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Jeff Cable talks about what it’s like to shoot with the Canon EOS R3 as a pro | Canon Rumors


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Dan Havlik at Digital Photo Pro had the chance to interview Jeff Cable, probably the most talked-about Canon shooter at the Tokyo Olympic Games for his work with the Canon EOS R3.

Jeff gives a pretty glowing review of the Canon EOS R3 experience, but without the marketing speak, as there were a few things such as the eye-controlled AF that didn’t hit the mark all of the time.

Preorder: Canon EOS R3 Body

Q: How was the Eye Control Autofocus (AF) feature on the R3?

Jeff Cable: Eye Control worked well but there were some environments where it was more effective for me. I tried it a couple of times at press conferences, and it was great. For instance, when Katie Ledecky is standing in front of me and I want her face in focus, Eye Control AF made it easy to lock-in.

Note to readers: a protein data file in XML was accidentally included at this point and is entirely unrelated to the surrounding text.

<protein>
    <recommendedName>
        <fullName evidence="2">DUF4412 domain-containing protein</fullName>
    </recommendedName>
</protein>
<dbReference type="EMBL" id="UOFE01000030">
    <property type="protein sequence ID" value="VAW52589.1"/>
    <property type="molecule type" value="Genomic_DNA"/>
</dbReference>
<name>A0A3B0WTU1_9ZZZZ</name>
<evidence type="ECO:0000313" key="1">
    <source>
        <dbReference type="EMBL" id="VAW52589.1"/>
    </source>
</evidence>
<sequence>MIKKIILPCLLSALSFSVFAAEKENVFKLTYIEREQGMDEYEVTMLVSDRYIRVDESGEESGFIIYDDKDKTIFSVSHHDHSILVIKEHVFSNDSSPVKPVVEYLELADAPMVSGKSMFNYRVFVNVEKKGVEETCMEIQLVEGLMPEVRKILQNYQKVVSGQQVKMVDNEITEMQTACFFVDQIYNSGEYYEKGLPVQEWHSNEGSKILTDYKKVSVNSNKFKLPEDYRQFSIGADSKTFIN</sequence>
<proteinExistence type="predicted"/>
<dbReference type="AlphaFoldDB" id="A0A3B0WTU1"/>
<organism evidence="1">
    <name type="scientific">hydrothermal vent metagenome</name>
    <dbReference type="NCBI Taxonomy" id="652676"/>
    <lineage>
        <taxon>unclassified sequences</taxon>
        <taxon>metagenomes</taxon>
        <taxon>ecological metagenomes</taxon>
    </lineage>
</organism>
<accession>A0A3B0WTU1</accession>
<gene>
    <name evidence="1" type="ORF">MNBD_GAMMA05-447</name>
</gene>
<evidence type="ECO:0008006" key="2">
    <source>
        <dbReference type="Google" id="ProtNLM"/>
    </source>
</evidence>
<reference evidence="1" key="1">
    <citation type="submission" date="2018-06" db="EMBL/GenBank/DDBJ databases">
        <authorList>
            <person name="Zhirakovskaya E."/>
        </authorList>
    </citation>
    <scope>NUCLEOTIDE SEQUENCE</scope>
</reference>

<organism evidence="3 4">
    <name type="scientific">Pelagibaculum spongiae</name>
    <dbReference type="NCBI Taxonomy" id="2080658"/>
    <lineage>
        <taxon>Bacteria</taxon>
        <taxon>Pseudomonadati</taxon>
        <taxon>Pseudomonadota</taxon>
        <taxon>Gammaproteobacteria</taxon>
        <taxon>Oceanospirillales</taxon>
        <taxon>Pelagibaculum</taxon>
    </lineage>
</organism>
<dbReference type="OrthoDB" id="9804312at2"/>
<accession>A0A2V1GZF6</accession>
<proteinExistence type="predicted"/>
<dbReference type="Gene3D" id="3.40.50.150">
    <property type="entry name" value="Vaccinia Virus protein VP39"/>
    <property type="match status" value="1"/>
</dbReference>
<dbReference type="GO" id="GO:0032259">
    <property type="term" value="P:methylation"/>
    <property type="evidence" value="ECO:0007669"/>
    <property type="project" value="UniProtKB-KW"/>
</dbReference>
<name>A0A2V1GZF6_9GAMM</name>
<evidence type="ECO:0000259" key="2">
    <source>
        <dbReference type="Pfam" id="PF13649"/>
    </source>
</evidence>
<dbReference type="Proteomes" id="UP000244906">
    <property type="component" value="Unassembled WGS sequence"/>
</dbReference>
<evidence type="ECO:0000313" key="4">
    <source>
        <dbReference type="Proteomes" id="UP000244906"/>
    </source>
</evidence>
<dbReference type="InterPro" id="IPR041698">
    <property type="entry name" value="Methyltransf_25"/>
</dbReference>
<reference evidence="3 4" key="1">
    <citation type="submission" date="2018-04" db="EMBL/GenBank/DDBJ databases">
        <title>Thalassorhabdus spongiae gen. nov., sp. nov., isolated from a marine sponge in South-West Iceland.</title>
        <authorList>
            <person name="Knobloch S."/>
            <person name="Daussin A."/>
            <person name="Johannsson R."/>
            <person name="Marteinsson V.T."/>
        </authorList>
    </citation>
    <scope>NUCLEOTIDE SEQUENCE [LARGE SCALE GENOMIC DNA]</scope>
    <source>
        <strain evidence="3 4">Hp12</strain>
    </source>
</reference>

During some sports though, the Eye Control AF wasn’t locking in fast enough for what I wanted, so I turned it off and went to back-button focus. Mostly though, I didn’t have time the learn it well enough to use it during the Olympics. I’d like to spend more time experimenting with it. It’s something I’m dying to use for my event photography.

Like myself, I do wonder why the Canon EOS R3 isn’t dual CFExpress slots. I think the market that will buy this camera is ok with spending more on fast memory cards.

Q: What’s the one thing you liked least about the R3?

Jeff Cable: The SD Card slot is slow. I was shooting RAW plus JPEG to both the CFexpress card and the SD card since I couldn’t easily open the R3’s RAW files yet and needed the JPEGs. Some people don’t know this but shooting RAW plus JPEG slows the camera down more than shooting two RAWs because the camera has to process the image twice.

Q: What’s one thing that surprised you about the R3?

Jeff Cable: I like that you can turn on a simulated noise that makes the R3 sound like it has a DSLR shutter. The R5 and R6 don’t have that. I wanted that audible feedback. With the R3, you can go completely silent and it’s a little disconcerting to a DSLR shooter, especially because there’s no blackout. On the other hand, if I’m shooting a Bar Mitzvah or a wedding, I don’t want that sound so I can turn it off and go completely stealth.

Check out the rest of the interview at Digital Photo Pro

Preorder: Canon EOS R3 Body



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